Zombies, transportation, and racism: A night with a camera and the light rail
Late into the evening on October 12, I took two documentary filmmakers, from either coast, to the local Zombie Pub Crawl. The filmmakers were in town to do preliminary research on the Twin Cities and the theme of “access and opportunity” as it pertains to transportation issues. I figured, at the very least, it would be fun for them to film hundreds of young adults passionately acting like zombies as they roamed Cedar Ave. in the Cedar-Riverside neighborhood.
In reflecting back upon the evening I find myself caught up in a volatile mixture of emotions. In pride, I marched the filmmakers through Minneapolis to reveal the public’s desire for better transportation. Along the way, though, I was jolted out of love for my city as young adults smattered with sweet-smelling fake blood revealed the true racism that remains in this city.
LTR >> Cedar-Riverside
In Minneapolis one of the best times to ride the light rail is during public events where driving is a rather costly idea. It is one of the few times where people in this city who are usually glued to their vehicles will hop onto the trains and timidly jam themselves up against strangers. The Zombie Pub Crawl is no exception.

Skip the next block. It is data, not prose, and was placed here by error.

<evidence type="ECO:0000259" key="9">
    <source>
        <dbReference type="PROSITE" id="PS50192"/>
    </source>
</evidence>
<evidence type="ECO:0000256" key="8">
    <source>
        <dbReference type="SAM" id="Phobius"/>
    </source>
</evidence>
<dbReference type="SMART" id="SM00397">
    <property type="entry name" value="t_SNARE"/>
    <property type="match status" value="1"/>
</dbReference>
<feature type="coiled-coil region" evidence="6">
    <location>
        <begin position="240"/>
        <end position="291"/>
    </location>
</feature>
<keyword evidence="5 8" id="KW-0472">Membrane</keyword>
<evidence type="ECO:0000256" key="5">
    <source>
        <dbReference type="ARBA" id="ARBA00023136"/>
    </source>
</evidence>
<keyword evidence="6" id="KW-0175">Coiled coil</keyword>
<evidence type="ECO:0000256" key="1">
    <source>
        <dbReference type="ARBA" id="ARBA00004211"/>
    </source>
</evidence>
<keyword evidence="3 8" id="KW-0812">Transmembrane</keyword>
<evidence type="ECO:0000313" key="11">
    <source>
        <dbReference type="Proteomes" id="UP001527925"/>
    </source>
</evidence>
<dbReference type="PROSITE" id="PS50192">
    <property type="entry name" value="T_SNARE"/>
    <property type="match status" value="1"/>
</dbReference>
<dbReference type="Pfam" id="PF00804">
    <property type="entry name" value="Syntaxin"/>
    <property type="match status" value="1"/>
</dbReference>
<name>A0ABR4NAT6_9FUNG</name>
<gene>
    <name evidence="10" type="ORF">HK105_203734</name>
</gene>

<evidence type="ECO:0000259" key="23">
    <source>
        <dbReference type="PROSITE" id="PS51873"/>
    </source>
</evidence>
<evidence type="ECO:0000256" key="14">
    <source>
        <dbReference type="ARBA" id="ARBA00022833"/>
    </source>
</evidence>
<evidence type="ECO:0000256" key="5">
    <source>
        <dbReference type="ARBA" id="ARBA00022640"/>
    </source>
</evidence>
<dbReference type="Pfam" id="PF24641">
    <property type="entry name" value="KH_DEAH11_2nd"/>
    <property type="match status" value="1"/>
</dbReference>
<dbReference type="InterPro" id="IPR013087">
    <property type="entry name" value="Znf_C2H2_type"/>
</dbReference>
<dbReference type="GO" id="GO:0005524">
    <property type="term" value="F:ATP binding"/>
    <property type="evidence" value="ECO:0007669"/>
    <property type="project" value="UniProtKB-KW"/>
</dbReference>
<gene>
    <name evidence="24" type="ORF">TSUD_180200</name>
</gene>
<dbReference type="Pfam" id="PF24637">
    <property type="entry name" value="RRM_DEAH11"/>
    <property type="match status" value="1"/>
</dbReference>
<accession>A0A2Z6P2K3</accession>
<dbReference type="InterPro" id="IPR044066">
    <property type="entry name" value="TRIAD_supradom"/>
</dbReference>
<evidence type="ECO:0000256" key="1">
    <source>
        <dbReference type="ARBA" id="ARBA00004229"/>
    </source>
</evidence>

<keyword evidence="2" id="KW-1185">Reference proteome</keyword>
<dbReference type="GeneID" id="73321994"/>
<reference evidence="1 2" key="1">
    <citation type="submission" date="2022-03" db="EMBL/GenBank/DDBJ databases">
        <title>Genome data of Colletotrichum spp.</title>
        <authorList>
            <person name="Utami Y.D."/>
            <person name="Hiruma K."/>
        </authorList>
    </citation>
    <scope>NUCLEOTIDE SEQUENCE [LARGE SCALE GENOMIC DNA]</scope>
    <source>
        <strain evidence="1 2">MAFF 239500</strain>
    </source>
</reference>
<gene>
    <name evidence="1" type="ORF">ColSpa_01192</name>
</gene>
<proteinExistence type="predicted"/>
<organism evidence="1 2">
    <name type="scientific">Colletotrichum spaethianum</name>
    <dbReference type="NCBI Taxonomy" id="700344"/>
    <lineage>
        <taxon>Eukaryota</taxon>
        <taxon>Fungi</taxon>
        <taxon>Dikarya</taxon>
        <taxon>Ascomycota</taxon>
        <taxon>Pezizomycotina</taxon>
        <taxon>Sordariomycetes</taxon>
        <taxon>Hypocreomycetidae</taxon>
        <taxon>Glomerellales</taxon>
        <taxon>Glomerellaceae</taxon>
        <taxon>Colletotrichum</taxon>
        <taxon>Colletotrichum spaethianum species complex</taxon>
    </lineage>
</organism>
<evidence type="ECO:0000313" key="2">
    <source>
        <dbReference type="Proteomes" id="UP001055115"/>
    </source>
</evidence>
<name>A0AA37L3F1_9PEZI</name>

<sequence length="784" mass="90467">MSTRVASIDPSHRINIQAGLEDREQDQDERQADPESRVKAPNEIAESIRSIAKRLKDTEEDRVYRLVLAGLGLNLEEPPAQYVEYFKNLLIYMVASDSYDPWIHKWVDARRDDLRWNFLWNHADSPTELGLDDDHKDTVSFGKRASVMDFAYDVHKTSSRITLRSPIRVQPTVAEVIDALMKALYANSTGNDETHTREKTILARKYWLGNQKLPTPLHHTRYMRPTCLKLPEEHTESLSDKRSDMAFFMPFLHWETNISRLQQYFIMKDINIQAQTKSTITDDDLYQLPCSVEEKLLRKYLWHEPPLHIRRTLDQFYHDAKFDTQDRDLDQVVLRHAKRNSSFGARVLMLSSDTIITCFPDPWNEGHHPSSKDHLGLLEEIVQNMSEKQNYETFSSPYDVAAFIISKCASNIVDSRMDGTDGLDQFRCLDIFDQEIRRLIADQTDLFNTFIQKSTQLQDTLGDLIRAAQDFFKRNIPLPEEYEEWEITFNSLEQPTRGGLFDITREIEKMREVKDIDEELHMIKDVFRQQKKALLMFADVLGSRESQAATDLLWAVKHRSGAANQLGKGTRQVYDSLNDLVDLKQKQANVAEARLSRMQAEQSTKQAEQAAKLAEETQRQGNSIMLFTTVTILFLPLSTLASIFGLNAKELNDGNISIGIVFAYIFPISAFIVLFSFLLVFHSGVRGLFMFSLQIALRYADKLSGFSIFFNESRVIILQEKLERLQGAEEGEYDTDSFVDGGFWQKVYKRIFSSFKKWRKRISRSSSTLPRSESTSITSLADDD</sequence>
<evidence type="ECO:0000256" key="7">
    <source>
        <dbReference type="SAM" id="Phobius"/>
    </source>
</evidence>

We hopped on the light rail downtown, a few stops from the Crawl. The train was mostly empty and I had plenty of time and space to assist a man in showing him how to get to the airport. As we approached the Metrodome (where our NFL team plays) I turned to the filmmakers to point out the stadium, but was suddenly confronted with zombies. They pounded on the train doors and filed in screaming BRAINS! I nervously held onto my bike as it swayed in the vertical bike rack and watched as my compatriot was slowly pushed up against the window, drunken zombies surrounding him. Meanwhile, the other filmmaker had gotten it all on camera: empty to painfully full. We only had one stop to go. Continue reading